Researchers Identify New Protein Binding Characteristic That Could Better Treat Alzheimer's – Innovita Research

Researchers Identify New Protein Binding Characteristic That Could Better Treat Alzheimer's

As the rate and pervasiveness of Alzheimer's disease (AD) continue to spike across the United States, efforts to improve upon current treatments have grown simultaneously. Fortunately, there's been a recent technological breakthrough in understanding the mechanics behind AD.

Scientists at Rice University invented a metallic probe that glows as it connects to a misfolded amyloid beta peptide. This has isolated a particular binding site which could lead to improved drugs for treating Alzheimer's disease.

Amyloid beta peptides consist of a particular set of amino acids, or proteins, which are commonly associated with Alzheimer's disease. In normal, functioning brains, these proteins are disbanded and destroyed. Alternatively, in Alzheimer's disease patients, they transform into a folded shape. This enables the fragments to replicate and aggregate, forming solid plaques known as fibrils.

How Does Light Therapy for Alzheimer’s Research Work?

Once illuminated, the light-activated probe induces oxidation, or dissolves the protein, in a manner thought to prevent it from accumulating in the brain. As described by Rice chemist Angel Martí, light activation enables researchers to have exquisite control of oxidation.

The study performed by Rice researchers was supported by computer simulations carried out by associates at the University of Miami (UM). The UM team projected the probe would affix to a peptide neighboring a hydrophobic, or water-repelling pocket, emerging on fibril aggregate's exterior. According to reports, this signifies a fresh objective for drugs.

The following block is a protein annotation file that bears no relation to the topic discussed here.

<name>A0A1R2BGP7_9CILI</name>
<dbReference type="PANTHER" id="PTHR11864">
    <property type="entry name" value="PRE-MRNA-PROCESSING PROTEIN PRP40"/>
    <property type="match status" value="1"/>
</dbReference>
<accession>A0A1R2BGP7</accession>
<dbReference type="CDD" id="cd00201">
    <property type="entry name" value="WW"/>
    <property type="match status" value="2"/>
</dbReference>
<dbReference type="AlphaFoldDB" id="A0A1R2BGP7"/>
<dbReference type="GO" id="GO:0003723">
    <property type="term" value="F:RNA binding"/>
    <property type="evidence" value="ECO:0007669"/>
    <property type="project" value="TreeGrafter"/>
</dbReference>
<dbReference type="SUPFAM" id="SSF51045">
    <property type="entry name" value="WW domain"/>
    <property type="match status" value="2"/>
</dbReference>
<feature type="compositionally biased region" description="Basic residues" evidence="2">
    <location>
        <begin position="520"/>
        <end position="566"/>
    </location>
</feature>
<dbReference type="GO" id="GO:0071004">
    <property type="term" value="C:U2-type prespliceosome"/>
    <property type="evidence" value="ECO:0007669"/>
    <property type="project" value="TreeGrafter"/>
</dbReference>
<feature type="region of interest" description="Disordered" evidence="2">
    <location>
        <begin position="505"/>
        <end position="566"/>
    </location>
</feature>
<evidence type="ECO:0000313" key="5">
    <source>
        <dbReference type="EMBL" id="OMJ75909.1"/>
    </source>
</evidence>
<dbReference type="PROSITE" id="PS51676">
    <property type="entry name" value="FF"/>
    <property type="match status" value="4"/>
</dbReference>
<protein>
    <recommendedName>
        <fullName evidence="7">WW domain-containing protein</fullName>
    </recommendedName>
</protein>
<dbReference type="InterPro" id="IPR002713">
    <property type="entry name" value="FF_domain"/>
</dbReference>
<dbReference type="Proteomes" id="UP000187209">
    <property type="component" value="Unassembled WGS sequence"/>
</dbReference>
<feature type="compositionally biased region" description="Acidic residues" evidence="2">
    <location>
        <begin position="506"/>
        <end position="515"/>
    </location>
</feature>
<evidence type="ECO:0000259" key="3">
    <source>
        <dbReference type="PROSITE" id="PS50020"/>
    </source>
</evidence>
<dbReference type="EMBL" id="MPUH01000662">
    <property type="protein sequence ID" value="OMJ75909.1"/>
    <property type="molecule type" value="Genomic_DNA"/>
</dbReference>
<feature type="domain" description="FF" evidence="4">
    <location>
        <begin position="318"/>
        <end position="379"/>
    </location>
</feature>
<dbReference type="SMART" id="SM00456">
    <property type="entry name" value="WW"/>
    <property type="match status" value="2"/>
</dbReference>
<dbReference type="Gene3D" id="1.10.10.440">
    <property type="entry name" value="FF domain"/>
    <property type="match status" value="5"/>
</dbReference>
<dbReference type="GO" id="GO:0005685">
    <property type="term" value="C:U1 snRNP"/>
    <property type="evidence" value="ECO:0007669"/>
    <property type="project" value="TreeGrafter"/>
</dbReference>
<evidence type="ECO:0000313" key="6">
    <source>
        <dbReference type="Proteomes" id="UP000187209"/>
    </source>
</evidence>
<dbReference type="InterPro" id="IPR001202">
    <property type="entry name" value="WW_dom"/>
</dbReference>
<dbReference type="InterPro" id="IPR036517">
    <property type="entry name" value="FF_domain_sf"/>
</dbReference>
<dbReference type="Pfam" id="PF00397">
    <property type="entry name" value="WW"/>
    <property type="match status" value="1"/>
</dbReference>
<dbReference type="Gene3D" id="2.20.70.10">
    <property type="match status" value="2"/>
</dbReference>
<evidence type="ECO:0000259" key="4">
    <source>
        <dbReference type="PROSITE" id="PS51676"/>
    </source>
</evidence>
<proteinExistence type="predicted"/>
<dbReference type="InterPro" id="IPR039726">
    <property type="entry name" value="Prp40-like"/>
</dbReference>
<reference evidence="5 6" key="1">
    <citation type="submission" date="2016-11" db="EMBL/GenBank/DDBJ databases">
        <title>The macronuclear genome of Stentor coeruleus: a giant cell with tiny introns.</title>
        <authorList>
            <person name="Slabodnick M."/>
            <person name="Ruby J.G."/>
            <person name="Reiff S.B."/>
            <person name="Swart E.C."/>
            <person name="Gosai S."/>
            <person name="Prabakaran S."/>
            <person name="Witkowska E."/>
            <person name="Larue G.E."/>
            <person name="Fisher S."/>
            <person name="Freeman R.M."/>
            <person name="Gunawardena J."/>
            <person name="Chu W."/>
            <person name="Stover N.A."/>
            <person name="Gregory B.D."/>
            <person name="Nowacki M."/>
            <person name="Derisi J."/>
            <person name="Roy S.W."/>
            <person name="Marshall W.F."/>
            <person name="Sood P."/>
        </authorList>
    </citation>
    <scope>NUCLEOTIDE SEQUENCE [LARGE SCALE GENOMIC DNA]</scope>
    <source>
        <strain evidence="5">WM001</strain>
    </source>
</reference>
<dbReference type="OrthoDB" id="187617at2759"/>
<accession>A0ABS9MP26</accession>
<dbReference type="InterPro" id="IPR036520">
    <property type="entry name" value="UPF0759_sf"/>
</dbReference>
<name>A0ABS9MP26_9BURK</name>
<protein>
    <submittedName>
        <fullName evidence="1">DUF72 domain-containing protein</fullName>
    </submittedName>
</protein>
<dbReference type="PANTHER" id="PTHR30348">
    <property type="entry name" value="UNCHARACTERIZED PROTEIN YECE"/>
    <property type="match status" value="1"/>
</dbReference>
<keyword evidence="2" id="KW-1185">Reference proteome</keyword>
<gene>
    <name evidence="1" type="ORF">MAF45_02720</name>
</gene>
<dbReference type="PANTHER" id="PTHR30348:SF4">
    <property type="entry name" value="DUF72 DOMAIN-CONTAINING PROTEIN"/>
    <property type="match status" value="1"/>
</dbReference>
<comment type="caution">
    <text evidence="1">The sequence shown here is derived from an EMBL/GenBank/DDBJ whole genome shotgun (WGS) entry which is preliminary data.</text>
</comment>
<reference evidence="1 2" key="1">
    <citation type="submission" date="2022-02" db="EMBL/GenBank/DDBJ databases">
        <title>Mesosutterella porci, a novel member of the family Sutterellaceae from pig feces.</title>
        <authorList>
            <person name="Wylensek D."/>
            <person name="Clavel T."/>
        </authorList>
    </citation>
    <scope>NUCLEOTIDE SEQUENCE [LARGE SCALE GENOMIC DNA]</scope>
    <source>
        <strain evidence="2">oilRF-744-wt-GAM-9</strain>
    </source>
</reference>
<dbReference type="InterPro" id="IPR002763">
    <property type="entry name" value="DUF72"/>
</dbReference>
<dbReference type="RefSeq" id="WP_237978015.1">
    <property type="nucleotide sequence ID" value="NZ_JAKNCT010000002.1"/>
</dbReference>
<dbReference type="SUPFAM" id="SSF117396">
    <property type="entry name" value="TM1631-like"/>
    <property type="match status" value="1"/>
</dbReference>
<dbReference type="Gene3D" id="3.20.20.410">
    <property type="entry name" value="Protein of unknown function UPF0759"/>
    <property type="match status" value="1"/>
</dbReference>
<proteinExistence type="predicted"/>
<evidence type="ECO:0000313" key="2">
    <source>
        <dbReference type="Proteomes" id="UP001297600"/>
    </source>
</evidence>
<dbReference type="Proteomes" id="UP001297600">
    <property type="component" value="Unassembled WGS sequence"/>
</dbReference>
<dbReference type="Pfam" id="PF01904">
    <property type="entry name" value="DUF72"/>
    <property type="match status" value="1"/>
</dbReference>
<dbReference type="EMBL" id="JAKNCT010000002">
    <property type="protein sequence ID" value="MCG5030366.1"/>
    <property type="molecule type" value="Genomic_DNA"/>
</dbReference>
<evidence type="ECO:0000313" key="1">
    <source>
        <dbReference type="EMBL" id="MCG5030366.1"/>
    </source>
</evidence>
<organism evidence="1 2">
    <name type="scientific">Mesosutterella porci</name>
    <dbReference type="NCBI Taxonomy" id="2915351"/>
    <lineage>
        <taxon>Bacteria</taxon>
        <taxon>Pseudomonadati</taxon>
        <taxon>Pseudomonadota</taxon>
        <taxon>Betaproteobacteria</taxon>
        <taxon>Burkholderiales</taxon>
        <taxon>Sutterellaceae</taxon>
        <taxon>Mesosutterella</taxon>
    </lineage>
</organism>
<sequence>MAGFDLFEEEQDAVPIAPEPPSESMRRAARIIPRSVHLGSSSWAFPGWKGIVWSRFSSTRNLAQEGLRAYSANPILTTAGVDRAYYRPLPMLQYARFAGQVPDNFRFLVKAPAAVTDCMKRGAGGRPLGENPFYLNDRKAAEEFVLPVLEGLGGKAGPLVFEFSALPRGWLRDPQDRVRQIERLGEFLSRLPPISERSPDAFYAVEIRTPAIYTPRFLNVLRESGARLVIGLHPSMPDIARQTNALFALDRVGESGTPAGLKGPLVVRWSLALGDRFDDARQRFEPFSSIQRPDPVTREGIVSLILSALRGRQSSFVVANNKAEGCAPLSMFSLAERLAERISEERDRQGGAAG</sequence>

After using a rhenium-derived complex, which is an oxidation level indicator, to seek out fibrils, locating the site was regarded as rather simple. The light-switching mechanism shines when struck with infrared waves. However, upon binding to the fibril it shines exponentially brighter. This triggers corrosion of the amyloid peptide.

Martí claims he and his team think this hydrophobic pocket is a universal binding location for molecules. This is significant since amyloid plaques are a strong indicator of Alzheimer's disease.

Researchers are invested in discovering medications which will repress the toxic effects of amyloid beta aggregates. On the other hand, in order to create such drugs, it's compulsory to first understand how molecules usually bind and work with amyloid fibrils, which isn’t widely recognized.

Fortunately, the team now has increased insight of what the molecule must interact with these fibrils. Assuming the subsequent oxidation restrains the fibrils from aggregating deeper into the sticky substance located within the brains of Alzheimer's patients, it may be the dawn of a valuable approach to cease aggregation prior to the appearance of symptoms.

“We imagine it might be possible someday to prevent symptoms of Alzheimer’s by targeting amyloid beta in the same way we treat cholesterol in people now to prevent cardiovascular disease,” Martí said. “That would be wonderful.”

What Is Alzheimer's Disease?

Alzheimer's disease is the most common form of dementia, an umbrella term for memory loss and other cognitive functions, which are severe enough to hinder daily life. Oftentimes, symptoms develop gradually and worsen over time.

It's important to note that Alzheimer's is not a normal part of growing old. While the most widely known risk factor is aging, and the bulk of people with Alzheimer's are over 65, Alzheimer's doesn’t discriminate. In fact, nearly 200,000 Americans under the age of 65 are diagnosed with early onset Alzheimer’s.

Alzheimer’s disease and other dementias are viewed as a major threat to society. The number of people who will develop Alzheimer's disease is projected to soar in the coming years, and the aging of the baby boom generation is a dominant factor.